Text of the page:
A mountain bike tour around the Latemar massif
Do it your way!
All I want to do when I drive into town, in fact, is to get a few items for my bike holiday but, as so often happens with me, things turn out differently from the way I had planned. On the passenger seat as I drive back there is a paper bag filled with eight power bars, while in the boot there is a brand-new trail bike. It’s not mine (yet), but I will be testing it out for a few days in the Dolomites above the Val d’Ega – on my bike holiday, to be precise!
Test route around the Latemar
This is the first time that I have been biking in Obereggen and I have had hardly any time to prepare for it over the past few days. So I am all the more pleased that the deputy manager of my hotel is also a big mountain biking fan and straightaway gives me a good tip for me and my test bike: “I recommend the tour around the Latemar. It’s got everything to put your new bike through its paces!” I eagerly accept his advice.
Ride the Dolomites
In the early morning all is quiet in Obereggen, with everyone still asleep. I am the only one wide awake as I tackle the first stretch up to Nova Levante and Lake Carezza. The mix of ups and downs along the first few kilometres is a good way to warm up. My sat-nav tracks the route perfectly to ensure optimum flow - no braking and losing speed at the numerous junctions. Today I will be letting the cable car do the hard work up from Nova Levante to the Costalunga Pass and the hard climb from Predazzo up to the Passo Feudo. At the top station of the Laurin 1 lift in Nova Levante my eyes open wide. Wow - the view over the Catinaccio and Latemar massifs as the early morning mist clears looks as if it is straight off a film set. I pull my smartphone out of my back pocket and take a picture of the beautiful scenery. The day is off to a promising start. So let’s ride!
Total mountain bike
Immediately after the top station I turn left by the Nigra Pass onto a forest trail. The test bike at once makes a solid impression on the first short climbs - the 29-inch tyres are fast, while the lock-out function on the suspension makes for efficient power transmission. Up to the Costalunga Pass I alternate continuously between forest path and single trail, a change matched by the Dolomite panorama: on my left soars the Catinaccio, while to my right are the bizarre rock formations of the Latemar range. Shortly after the pass the trail joins the road. I take a breather on the asphalt surface, and then comes the hard work: a single trail with S2 sections brings me 700 metres down to Moena in the Val di Fassa. And once again the trail bike shows its worth, even with limited suspension travel. In fact the bike demands you take a clear line – which in turn teaches you the right technique. An obligatory coffee stop in Moena, then comes the cycle track to Predazzo from where I take the gondola up to the Feudo Pass, at 2,190 metres the highest point on the Latemar circuit. I enjoy a quick break to take a photo in the autumn sunshine and enjoy a plate of macaroni, then it’s off again from the south side of the Latemar, guided by my trusty Garmin along forest roads, meadow paths and gnarly trails back to Obereggen.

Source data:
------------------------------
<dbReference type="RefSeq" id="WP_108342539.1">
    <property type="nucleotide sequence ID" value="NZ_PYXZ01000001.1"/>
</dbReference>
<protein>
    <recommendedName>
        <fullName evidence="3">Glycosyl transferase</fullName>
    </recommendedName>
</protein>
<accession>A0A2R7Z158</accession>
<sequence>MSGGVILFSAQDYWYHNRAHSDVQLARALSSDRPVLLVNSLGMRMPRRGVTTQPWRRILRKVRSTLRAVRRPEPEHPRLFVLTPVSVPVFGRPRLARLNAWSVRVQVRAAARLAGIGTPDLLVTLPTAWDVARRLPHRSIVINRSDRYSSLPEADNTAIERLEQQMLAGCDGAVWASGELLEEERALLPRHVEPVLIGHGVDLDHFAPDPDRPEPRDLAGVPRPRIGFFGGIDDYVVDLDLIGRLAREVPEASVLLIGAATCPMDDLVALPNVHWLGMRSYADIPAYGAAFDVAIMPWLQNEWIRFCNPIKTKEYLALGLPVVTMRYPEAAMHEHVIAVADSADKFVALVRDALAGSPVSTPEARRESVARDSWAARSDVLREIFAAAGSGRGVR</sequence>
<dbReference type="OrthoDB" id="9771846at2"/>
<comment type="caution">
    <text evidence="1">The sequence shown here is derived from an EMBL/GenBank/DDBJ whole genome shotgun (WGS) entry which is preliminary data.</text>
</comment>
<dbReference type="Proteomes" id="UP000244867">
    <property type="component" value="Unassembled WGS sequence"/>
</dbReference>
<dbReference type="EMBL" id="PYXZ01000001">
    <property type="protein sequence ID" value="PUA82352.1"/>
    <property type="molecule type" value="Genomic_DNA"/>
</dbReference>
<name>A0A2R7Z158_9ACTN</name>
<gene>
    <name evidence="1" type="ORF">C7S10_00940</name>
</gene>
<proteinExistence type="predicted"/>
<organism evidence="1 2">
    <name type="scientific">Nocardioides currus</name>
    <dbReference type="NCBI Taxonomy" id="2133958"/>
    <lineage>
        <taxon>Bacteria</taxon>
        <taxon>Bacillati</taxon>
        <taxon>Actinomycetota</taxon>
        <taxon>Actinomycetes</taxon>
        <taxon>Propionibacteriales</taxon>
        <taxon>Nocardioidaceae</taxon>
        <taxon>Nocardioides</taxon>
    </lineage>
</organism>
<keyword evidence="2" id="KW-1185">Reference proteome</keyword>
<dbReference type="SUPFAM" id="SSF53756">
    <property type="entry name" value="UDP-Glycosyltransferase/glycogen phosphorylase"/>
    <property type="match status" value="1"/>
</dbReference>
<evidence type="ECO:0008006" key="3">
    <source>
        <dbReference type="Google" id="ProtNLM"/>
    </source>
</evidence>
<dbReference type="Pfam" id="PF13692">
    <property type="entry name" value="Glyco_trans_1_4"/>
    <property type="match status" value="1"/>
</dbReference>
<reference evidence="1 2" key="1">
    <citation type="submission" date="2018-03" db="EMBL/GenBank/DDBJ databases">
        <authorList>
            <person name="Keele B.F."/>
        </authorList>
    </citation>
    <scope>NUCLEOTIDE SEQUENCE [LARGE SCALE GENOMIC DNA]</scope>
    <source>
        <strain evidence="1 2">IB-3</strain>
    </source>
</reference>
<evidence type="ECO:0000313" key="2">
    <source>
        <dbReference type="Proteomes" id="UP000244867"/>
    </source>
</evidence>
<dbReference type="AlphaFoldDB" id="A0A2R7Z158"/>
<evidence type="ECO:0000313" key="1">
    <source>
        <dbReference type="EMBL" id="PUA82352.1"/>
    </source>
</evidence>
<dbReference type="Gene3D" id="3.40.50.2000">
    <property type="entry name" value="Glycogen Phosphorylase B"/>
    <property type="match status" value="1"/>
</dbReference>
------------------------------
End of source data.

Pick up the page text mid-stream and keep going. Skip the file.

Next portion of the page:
Latemar 360° test route
It takes me a while to digest all the emotions provoked by this tour. I enjoy the well-earned feeling of tiredness and slight soreness so, after the buffet dinner, I stay up until midnight in the hotel’s lounge bar. What with the phenomenal mountain panorama, a new bike and challenging trail passages, this fantastic tour was a holiday within a holiday. The test bike too easily overcame my initial scepticism as to whether the 130 mm suspension travel was right for me. I have my doubts when I think of my wife’s reaction when she sees another new bike in the garage, however. I smirk... Oh well, it’s not as if I’m always doing it ;-)
Depending upon personal preference and physical condition, the climbs from Nova Levante to the Niger Pass and from Predazzo to the Passo Feudo can of course be done using either muscles or electric power!